The Undergraduate Council has had a long series of foul-ups. They lost $40,000, although they found it later. They can't remember a meeting two years ago, in which they allegedly passed a constitutional amendment on whether the council can remove a popularly elected official from office. The recent crisis concerning the expulsion of Vice President Errant John A. Burton '01 seems to be merely a marker in a long line of council crises. But look closer: the impeachment scandal may actually be something the council has done right.
The age of civilized discourse is over. The overly serious members of Harvard student government fail to realize that "we brought you the Fly-By" fails to inspire the fervor of the people. In today's MTV world, the historic Lincoln-Douglas debates that captivated pre-Civil-War audiences would air right after the infomercial on automatically inflating pencils.
As everyone has learned from Jesse "The Body" Ventura, the "Jerry Springer Show" and the Brooklyn Museum, sensation sells. With the Burton impeachment trial, the council has now followed the lead of the Fox Network and other high-profile runner-ups to join the Sensationalist School of Public Relations. Its motto: if you can't beat 'em, slither under 'em.
The perennial problem with our student government is student disinterest. Voter turnout for the presidential election is less than 50 percent. Each year the council wonders how to increase the tie between the undergraduates the governing body that "represents" them. Perhaps a regular corner in The Crimson? Maybe each member should hold office hours? A newsletter published on the web? All these suggestions to no avail. The majority of students remain blissfully ignorant of what exactly the council does.
The impeachment is probably the first thing that many students have heard about council affairs all year. It has single-handedly shot the council's ratings if not through the roof, then at least out of the basement. Thanks to the trial, The Boston Globe has taken an interest in student politics. What else besides a juicy scandal could have sent spectators to council meetings? Plus, the council now not only appears interesting, but also hip. Our own president was impeached. The council is following the latest national trend.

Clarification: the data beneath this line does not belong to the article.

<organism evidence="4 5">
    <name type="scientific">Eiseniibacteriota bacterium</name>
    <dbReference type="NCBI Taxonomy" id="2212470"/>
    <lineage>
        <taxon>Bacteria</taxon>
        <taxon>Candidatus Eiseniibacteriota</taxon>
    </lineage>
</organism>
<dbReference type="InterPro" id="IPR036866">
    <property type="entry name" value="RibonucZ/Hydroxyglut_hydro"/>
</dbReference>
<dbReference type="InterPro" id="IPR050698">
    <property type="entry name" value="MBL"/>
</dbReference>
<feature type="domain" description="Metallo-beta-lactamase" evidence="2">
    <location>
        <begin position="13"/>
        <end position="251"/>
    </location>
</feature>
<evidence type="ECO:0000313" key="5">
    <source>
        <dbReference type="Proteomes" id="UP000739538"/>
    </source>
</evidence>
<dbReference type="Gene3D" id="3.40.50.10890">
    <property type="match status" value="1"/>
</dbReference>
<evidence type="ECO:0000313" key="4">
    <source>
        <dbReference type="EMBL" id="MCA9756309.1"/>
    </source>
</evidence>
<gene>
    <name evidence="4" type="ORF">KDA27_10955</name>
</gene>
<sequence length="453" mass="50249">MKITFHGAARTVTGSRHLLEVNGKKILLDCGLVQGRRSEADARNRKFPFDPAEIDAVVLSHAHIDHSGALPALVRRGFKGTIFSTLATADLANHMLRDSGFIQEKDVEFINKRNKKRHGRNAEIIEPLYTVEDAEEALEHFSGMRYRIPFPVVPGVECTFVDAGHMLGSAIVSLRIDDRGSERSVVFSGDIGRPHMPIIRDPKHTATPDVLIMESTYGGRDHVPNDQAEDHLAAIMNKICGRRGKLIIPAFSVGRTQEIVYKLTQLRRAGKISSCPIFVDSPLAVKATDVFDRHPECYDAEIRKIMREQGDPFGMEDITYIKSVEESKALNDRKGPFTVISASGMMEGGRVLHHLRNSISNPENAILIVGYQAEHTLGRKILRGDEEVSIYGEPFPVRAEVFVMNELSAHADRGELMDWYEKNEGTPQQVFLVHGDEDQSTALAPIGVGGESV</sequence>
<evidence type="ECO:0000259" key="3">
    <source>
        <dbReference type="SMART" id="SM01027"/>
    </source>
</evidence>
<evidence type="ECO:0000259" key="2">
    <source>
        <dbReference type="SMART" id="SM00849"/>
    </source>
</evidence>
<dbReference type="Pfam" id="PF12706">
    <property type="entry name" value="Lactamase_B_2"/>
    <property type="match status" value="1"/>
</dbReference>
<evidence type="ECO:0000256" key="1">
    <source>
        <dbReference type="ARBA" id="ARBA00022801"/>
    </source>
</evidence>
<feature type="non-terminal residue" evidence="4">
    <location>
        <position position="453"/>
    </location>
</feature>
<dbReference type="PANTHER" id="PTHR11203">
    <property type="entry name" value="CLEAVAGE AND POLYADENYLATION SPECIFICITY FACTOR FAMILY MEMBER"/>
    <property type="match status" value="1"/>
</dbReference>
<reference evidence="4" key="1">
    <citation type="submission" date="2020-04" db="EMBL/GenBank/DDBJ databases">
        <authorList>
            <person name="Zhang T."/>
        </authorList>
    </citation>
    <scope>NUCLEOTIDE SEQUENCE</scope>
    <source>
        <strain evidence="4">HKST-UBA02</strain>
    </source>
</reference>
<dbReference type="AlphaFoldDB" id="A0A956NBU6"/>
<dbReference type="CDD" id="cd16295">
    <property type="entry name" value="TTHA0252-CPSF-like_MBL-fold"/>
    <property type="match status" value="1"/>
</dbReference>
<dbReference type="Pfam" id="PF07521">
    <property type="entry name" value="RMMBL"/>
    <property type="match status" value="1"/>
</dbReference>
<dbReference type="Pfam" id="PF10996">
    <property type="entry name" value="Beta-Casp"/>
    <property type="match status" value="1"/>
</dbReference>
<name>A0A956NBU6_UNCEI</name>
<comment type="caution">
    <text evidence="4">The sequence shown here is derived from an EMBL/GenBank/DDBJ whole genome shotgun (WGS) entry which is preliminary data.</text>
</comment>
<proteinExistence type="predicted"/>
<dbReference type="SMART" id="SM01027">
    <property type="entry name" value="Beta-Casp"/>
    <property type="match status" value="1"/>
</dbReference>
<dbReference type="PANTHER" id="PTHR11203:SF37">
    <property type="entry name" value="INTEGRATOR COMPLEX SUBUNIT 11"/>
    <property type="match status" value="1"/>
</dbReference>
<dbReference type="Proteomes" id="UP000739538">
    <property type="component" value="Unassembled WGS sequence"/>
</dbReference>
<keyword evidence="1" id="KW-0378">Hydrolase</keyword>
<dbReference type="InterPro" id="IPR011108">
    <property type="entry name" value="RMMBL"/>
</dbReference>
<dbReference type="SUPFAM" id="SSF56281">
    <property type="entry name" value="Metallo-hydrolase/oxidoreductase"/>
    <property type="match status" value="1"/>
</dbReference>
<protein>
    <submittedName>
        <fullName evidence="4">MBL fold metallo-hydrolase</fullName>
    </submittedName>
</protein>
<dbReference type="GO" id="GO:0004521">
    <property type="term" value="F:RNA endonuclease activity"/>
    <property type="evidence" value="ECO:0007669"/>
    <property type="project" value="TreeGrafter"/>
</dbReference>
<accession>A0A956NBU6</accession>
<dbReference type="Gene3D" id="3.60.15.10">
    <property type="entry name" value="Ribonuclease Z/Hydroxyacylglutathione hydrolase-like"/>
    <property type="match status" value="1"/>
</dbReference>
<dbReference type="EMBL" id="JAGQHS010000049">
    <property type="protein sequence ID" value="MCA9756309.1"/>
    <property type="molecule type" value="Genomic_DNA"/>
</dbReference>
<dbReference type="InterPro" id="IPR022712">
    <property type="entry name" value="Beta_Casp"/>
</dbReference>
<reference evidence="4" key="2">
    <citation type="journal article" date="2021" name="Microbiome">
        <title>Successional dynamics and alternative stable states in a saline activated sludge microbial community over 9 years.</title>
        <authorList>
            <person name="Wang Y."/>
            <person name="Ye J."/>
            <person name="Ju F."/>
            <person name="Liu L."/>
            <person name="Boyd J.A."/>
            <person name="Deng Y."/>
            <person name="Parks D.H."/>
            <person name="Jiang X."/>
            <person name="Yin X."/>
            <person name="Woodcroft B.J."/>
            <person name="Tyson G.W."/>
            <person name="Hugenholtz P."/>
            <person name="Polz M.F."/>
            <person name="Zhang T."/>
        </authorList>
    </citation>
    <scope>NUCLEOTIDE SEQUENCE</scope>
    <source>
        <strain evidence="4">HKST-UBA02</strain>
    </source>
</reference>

Unfortunately, the council's scandal did not have quite the same flair as the nationally televised Monicagate. Clinton's impeachment was riveted around an affair, a cigar and the definition of sex. Burton's impeachment centered around shoplifting, 180 buttons and the definition of "freely available resource." "I did not lie to the Election Commission" doesn't have the ring of "I did not have sexual relations with that woman, Miss Lewinsky."
Due to Burton's shyness, eager undergraduates seeking pre-Simpsons entertainment last Sunday night had to turn to the vice president's yellow-ribbon wearing entourage. At the trial, anti-impeachment students sported stylish yellow ribbons pinned to their lapels, reminiscent of the red ribbons worn to commemorate those who have died of AIDS. I applaud these individuals for co-opting this brilliant advertising campaign. Some might have hesitated to equate victims of this century's greatest plague with the plight of an Ivy League student embroiled in minor-league political controversy. These courageous warriors for justice refused to abandon their quest for increased visibility for the sake of mere taste.
Burton's supporters also made their own contribution to the ratings by framing the issue in terms of Burton's race. The presence of the head of Harvard branch of the NAACP, as well as S. Allen Counter, director of the Harvard Foundation for Intercultural and Race Relations, at the council meeting that discussed the constitutionality of Burton's trial made the scandal juicy enough to merit a Boston Globe article. As most people know from the antics of the Rev. Jesse Jackson, race is one of the surest means to generate interest among a population.
The issue of race in the impeachment trial flared briefly, but died just as quickly because it had little merit. Indeed, the entire saga of Burton-centered controversies will most likely fade into the student body's collective consciousness. The best scandals (Watergate, the Teapot Dome) succeed because they contain kernels of truth. With regard to the council's controversy, members of the body are still unsure whether or not Driskell and Burton actually overspent their campaign limit. This scandal was based on vague half-truths, at best.